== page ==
Conservatism in Australia

Conservatism in Australia refers to the political philosophy of conservatism as it has developed in Australia. Politics in Australia has since at least the 1910s been most predominently a contest between the Labour movement in Australia and the combined forces of anti-Labour groups. The anti-Labour groups have at times identified themselves as "free trade", as "nationalist", as "anti-communist", as "liberal", besides other labels. Until the 1990s, the label "conservative" has rarely been used, and when used it tended to be used by pro-Labour forces as a term of disparagement against their opponents. This conflict has been conducted on a number of fronts, most prominently industrial and political, but also in social forums such as in commentary in the media.


In the past, "Conservatism" was used as a disparaging epithet by detractors of right wing politics and politicians within Australia, often by supporters and members of left-wing leaning movements and parties such as the Australian Labor Party and the Australian Greens. People on the right called themselves "liberals". That only changed in the late 20th century; Hirst says that as a significant political movement, conservatism is "a very recent arrival in Australia". John Howard, who became prime minister in 1996, was the first holder of the office to describe himself as a conservative."[1]

In the 21st century the term covers similar political issues as found in other Western democracies. In the early 20th century the liberals had connections with reform movements. However, as Howard has argued, the Liberal Party became the trustee of both the classical liberal and conservative traditions. That is, it combines liberal (market-based, pro-business, anti-union, anti-Big Government) economic policies with conservative social policies.[2]

Political parties

Political conservatism is primarily represented by the Liberal Party of Australia, and its coalition partner, the National Party which historically was the party of the small farmers and espoused agrarianism. Moser and Catley state, "In America, 'liberal' means left-of-center, and it is a pejorative term when used by conservatives in adversarial political debate. In Australia, of course, the conservatives are in the Liberal Party."[3] Jupp points out that, "[the] decline in English influences on Australian reformism and radicalism, and appropriation of the symbols of Empire by conservatives continued under the Liberal Party leadership of Sir Robert Menzies, which lasted until 1966."[4] Beecher comments that, "across the economic and cultural landscape, Howard proved that the centre of politics in Australia is inherently conservative."[5]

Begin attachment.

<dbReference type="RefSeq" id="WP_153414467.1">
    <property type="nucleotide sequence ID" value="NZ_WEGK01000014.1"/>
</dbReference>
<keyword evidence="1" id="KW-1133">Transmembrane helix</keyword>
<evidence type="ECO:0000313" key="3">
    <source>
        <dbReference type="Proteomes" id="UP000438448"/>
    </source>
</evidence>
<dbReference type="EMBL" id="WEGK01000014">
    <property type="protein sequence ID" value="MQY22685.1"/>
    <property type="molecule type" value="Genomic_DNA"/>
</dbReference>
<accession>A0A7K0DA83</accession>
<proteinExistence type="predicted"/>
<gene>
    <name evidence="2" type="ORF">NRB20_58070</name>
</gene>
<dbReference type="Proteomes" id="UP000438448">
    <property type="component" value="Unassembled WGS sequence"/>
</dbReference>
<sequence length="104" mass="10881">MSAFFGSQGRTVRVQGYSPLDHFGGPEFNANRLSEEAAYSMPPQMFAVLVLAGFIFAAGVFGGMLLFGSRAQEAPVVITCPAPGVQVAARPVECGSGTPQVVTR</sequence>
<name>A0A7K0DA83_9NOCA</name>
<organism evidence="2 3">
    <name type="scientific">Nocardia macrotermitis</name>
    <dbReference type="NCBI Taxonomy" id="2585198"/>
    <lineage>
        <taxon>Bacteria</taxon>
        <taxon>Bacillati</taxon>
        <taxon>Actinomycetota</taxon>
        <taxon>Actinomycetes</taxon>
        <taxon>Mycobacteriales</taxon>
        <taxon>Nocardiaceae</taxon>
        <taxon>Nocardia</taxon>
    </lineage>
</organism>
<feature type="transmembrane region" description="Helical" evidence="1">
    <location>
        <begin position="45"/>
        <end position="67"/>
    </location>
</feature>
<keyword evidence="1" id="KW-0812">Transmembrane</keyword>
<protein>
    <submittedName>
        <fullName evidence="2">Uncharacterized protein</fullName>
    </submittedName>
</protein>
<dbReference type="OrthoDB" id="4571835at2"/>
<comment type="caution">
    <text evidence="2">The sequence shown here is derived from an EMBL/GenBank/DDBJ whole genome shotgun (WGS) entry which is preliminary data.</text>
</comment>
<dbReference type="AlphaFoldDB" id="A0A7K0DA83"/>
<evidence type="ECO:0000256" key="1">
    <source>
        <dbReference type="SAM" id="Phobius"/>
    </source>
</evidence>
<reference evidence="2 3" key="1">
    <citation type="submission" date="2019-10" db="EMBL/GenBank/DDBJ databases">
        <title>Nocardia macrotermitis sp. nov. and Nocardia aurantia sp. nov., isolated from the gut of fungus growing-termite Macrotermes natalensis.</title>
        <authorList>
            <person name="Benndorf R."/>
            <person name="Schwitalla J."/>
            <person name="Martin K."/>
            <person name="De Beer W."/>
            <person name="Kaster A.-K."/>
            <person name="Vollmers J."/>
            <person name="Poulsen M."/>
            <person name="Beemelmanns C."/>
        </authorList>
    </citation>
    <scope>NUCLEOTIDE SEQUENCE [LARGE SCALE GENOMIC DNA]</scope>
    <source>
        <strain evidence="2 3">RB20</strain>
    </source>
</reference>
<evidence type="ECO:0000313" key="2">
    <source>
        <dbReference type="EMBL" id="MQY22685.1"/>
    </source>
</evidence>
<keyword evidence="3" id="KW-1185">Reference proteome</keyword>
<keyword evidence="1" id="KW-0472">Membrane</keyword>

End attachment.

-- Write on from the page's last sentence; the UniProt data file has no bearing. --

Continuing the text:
There have been other minor parties which may be perceived to be conservative or right wing in orientation on account of some of their policies, including the Family First Party, One Nation Party, Liberal Democratic Party, Christian Democratic Party, Australian Christians, Australian Liberty Alliance, Rise Up Australia, Shooters Party and Katter's Australian Party, although some would not champion classical liberal approach to economics adopted by the Liberal Party.[6]

Conservative think tanks in Australia include Centre for Independent Studies, the H. R. Nicholls Society and the Menzies Research Centre.[7] Apart from political parties, conservative grass-roots movements have also arisen in Australia in recent years. Some of these may have connections to existing political leaders, such as Senator Cory Bernardi’s Conservative Leadership Foundation[8] (which is dedicated to fostering community based conservative leadership) or explicitly reject party politics in favour of cultural restoration, such as the Sydney Traditionalist Forum[9] (which is described as “an association of ‘old school’ conservative, traditionalist and paleoconservative individuals”).